They are two of the most popular dramas on cable television, aired on the same channel, lined up in the same, two-hour block on Monday nights.
But TNT's The Closer and Rizzoli & Isles couldn't be more different to this critic — like the distinction between a block of fine, port wine cheese and a slice of processed dairy product.
Which leads to an interesting question: How did two series with such varying levels of quality wind up with similar success, like the Yin and Yang of cable TV cop dramas?
The Closer returns at 9 tonight to start the beginning of its end, unspooling the last of its episodes before star Kyra Sedgwick rides into the sunset, tired of balancing her star turn in the Los Angeles-based series and her family life in New York with uber-connected actor and husband Kevin Bacon.
The episode kicks off with a disguised preview of the series expected to take The Closer's place, as Mary McDonnell's Capt. Sharon Raydor takes center stage. Raydor is auditing murder investigations by Sedgwick's Deputy Chief Brenda Leigh Johnson as the Los Angeles Police Department faces a potential $50 million lawsuit based on Johnson's handling of past cases.
McDonnell's character will lead the new series, to be called Major Crimes, presumably taking over the department previously led by Johnson. Tonight's episode finds a by-the-book Raydor walking through the opening stages of a murder investigation with a zeal for rule-following sure to become a hallmark of the new series, and annoying detectives who have grown used to Johnson's creative rule bending.
I've said before that Sedgwick's Johnson is one of the most nuanced characters on television; a capable crime solver who avoids most of the clichés about female officers on TV. No leather jackets, violence issues or guy-like manner, unlike just about every other lady cop on TV.
As it becomes more obvious that someone in her department is leaking sensitive information to the attorney suing her, Johnson must consider if two of the most important men in her life may have been lying to her.
Contrast that with Rizzoli & Isles, a cop show balanced on the backs of two serious stereotypes. Brassy Angie Harmon is Jane Rizzoli, your typical Lady TV Cop; prone to violence, aggressive, tomboyish by attitude but a knockout beauty in appearance. Her pal and medical examiner Dr. Maura Isles, played by Sasha Alexander, is another knockout given to social awkwardness, blurting out anatomical information and definitions to words in regular conversation.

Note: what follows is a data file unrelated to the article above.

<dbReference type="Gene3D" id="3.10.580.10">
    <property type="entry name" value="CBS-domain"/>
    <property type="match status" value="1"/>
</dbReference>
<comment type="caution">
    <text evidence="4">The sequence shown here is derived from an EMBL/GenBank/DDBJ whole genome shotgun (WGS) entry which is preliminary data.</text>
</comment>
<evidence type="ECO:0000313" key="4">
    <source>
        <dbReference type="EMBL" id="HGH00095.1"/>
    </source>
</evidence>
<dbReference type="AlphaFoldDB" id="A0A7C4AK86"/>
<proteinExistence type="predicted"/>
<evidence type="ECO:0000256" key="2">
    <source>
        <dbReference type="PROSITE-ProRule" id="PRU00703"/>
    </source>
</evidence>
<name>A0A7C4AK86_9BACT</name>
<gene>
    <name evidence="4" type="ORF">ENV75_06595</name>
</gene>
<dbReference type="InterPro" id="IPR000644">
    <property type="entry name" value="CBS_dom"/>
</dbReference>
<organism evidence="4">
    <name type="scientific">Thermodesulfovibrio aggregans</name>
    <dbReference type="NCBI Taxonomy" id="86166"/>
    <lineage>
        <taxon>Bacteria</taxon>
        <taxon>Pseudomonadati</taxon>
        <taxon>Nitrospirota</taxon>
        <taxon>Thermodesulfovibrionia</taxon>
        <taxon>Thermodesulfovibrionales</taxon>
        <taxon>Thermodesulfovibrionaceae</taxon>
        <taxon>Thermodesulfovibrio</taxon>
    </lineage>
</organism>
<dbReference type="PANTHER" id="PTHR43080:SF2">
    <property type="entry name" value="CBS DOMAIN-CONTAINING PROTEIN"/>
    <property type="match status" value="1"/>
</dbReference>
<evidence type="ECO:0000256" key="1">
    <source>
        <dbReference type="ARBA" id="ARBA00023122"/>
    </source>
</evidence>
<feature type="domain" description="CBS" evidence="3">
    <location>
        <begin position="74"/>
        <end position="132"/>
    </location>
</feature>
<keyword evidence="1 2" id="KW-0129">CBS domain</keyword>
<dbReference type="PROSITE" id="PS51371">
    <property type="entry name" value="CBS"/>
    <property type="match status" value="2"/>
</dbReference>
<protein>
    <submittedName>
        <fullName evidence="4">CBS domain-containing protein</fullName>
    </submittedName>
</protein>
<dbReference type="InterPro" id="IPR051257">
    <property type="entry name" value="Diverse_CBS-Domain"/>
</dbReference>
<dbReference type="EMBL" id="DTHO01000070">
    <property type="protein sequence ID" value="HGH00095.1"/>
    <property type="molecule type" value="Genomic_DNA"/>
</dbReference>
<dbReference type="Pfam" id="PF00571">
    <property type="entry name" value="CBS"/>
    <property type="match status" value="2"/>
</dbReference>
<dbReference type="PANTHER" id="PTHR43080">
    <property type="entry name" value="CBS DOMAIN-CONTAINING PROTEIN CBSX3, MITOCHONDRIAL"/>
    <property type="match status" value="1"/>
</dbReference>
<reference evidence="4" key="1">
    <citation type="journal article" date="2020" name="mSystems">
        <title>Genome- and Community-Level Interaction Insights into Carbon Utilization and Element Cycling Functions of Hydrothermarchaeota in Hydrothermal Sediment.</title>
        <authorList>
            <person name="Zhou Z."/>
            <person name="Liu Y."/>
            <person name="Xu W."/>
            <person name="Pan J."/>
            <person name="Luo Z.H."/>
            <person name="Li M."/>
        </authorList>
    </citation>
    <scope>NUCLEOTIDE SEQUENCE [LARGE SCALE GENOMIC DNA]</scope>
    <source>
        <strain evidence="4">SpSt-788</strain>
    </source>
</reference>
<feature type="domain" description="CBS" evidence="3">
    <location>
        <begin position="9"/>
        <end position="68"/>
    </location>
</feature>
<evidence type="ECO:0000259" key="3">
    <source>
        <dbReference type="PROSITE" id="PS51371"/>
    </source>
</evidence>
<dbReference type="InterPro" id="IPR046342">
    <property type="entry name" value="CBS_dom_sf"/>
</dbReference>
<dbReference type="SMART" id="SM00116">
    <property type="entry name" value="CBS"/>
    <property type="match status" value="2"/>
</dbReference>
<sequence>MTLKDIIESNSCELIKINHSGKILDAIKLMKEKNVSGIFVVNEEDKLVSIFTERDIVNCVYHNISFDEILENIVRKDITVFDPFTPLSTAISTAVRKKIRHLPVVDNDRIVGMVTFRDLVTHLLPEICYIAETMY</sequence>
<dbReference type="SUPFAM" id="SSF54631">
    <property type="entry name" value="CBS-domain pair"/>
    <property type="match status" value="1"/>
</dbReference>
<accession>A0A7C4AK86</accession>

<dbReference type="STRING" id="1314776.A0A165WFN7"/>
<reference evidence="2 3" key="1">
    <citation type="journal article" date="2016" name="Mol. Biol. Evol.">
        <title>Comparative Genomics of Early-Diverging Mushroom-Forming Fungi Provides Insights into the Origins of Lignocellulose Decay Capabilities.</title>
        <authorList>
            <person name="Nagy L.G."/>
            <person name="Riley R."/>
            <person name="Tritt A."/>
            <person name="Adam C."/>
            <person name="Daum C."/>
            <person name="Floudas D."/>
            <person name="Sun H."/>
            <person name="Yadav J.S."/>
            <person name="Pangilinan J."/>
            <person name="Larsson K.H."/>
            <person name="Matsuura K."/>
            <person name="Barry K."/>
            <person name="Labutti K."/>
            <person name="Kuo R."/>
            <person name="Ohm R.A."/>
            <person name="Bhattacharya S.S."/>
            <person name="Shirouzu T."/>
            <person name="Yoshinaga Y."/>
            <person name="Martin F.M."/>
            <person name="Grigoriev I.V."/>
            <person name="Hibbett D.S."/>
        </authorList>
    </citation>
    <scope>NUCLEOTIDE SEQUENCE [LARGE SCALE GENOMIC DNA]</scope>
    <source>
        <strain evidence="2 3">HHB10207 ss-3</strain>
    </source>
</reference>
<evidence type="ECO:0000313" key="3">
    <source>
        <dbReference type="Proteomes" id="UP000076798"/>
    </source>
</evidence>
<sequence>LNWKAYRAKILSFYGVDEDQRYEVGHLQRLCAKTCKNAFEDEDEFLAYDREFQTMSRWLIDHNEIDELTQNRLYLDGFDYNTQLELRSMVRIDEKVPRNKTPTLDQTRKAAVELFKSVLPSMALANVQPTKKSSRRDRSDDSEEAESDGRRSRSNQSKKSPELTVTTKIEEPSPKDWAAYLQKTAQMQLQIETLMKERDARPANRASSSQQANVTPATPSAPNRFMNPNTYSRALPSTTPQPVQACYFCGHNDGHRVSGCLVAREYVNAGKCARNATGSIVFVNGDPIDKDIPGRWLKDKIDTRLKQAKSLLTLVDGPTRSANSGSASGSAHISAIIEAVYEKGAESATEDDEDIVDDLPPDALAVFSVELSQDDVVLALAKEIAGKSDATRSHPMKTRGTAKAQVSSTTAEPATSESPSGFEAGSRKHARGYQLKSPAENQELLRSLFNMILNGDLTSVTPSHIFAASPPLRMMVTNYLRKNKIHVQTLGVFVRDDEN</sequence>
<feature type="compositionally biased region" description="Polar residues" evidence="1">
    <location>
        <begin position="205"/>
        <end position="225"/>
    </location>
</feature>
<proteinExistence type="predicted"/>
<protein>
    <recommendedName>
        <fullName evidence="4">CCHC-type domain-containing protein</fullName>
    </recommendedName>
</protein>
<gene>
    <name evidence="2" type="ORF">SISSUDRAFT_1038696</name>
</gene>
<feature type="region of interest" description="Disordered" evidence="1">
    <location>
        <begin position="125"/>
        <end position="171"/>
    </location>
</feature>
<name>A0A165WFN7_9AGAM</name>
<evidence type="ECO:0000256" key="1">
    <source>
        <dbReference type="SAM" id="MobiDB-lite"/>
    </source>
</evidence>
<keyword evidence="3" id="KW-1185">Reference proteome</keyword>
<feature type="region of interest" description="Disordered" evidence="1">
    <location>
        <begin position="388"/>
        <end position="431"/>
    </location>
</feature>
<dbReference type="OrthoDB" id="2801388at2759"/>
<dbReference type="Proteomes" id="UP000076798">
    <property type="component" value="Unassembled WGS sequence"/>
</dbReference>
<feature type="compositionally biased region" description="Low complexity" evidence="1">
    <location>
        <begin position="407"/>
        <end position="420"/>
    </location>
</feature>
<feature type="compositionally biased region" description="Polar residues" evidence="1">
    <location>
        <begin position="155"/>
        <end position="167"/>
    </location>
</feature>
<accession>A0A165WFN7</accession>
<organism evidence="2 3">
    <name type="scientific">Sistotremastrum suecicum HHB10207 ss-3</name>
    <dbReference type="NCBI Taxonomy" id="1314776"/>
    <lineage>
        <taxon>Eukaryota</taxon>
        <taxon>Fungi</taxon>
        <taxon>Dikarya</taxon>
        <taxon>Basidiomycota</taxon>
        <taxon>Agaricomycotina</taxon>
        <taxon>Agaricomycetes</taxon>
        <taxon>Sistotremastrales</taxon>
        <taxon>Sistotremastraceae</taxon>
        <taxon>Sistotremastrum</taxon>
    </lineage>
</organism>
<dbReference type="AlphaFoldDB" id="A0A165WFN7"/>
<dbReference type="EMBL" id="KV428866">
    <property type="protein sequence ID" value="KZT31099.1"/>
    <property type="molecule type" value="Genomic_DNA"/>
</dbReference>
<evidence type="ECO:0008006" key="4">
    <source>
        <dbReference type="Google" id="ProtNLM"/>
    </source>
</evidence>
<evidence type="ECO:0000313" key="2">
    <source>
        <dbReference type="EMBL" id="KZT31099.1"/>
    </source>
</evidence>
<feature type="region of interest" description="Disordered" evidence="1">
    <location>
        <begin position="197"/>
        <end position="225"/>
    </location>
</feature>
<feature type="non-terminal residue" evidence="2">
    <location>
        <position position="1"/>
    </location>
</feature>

It's a loose recreation of the same dynamic fueling Fox's cop show Bones — science nerd solves crimes with street-smart cop — but the bond between the lead characters on TNT's show isn't sexual attraction; it's sisterhood.
It's also a combination so transparent it's almost insulting, making two super-attractive female characters just dysfunctional enough that they might seem accessible to guy viewers and relatable to women.
Tonight's episode, airing at 10 p.m., features Fox News Channel bloviator Bill O'Reilly playing himself, heading to Boston to sign books and "cover" the murder of a community activist by a drug dealer. A key witness in the trial gets killed, leaving the two stars to figure out who lured the guy from his hotel room.
The mystery's answer is unpredictable only because it is so outlandish, coming to Isles after she spots the signature tire tread on a car she had seen before. Really.
Both shows rely on a familiar family of characters to usher viewers through complex mysteries. But while The Closer seems to break many TV conventions and mediocre habits, Rizzoli & Isles wallows in them right down to the way no one in this Boston-set TV series seems to have a Boston accent.
The Closer does a bit better in the ratings, drawing an average 8.1 million viewers for the first half of its last season starting in July, compared to 6.3 million viewers for Rizzoli & Isles in the same period.
Here's hoping Major Crimes keeps pushing creative boundaries in a way that surpasses its more mediocre sister series. Because the last thing TV needs is another collection of cop-based stereotypes masquerading as a TV series.